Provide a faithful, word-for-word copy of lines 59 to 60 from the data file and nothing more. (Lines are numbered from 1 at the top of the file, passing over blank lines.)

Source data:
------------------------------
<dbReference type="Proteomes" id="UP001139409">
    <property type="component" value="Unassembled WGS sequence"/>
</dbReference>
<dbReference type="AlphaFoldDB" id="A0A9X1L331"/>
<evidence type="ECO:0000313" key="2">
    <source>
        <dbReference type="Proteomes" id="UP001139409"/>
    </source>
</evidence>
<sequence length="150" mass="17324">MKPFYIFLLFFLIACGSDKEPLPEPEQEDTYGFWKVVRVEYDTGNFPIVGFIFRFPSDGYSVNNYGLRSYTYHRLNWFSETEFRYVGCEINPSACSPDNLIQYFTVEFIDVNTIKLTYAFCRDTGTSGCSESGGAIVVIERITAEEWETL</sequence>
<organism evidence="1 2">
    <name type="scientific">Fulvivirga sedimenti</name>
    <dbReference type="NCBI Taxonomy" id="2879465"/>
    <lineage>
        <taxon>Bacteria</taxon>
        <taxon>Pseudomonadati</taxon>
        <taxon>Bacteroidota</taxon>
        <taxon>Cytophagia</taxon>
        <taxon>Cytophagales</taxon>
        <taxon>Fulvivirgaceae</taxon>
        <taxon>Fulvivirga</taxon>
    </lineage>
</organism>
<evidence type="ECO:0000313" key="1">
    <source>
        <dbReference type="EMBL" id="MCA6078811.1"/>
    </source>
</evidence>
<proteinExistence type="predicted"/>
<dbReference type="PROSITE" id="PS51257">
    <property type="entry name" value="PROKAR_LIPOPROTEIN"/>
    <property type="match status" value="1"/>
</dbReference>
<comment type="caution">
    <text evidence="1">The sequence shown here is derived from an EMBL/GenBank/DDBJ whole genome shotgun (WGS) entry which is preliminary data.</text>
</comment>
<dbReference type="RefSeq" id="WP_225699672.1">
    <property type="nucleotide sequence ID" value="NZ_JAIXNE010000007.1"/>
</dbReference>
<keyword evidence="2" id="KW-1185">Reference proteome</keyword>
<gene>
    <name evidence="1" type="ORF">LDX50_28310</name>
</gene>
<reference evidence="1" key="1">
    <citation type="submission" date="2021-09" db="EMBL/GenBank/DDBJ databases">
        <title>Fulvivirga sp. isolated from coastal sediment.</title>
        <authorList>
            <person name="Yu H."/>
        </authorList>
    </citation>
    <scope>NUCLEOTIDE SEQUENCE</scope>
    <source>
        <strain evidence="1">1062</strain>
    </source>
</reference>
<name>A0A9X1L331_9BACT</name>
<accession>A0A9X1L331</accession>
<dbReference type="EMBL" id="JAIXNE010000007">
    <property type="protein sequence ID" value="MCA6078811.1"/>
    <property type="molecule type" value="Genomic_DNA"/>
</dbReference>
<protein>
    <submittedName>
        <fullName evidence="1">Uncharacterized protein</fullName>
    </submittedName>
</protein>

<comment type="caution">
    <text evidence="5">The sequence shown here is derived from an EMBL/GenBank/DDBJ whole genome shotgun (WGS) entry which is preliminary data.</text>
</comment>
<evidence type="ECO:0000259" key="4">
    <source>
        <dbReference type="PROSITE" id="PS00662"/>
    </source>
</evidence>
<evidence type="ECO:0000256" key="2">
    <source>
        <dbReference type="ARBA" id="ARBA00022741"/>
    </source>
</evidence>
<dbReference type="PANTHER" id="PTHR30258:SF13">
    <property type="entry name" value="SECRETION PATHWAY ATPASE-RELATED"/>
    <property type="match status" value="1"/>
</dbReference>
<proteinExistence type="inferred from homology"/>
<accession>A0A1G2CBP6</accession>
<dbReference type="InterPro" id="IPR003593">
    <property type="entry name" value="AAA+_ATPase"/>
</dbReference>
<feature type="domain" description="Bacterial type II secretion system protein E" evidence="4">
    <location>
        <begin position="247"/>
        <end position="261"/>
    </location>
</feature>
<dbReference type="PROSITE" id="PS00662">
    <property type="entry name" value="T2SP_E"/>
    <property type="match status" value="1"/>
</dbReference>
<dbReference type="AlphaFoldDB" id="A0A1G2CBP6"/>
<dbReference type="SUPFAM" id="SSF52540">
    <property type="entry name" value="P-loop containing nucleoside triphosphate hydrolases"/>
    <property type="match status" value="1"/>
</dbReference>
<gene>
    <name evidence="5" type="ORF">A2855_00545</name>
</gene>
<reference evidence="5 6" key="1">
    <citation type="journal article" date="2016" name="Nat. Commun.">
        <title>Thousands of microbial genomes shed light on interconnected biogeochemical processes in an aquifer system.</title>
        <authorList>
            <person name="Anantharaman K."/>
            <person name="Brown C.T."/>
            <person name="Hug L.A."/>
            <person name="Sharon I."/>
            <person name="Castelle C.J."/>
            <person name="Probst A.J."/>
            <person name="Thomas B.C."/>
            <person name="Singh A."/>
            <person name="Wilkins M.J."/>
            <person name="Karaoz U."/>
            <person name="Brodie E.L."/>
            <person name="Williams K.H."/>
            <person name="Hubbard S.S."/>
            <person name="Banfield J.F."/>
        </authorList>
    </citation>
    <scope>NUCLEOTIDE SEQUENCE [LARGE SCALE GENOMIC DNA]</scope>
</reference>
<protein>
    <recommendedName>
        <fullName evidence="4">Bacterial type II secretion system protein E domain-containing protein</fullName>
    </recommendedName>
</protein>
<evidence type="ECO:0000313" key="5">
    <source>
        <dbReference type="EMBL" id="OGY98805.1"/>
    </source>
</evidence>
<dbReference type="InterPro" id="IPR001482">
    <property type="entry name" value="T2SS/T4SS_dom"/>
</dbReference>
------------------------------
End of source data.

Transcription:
    <property type="protein sequence ID" value="MCA6078811.1"/>
    <property type="molecule type" value="Genomic_DNA"/>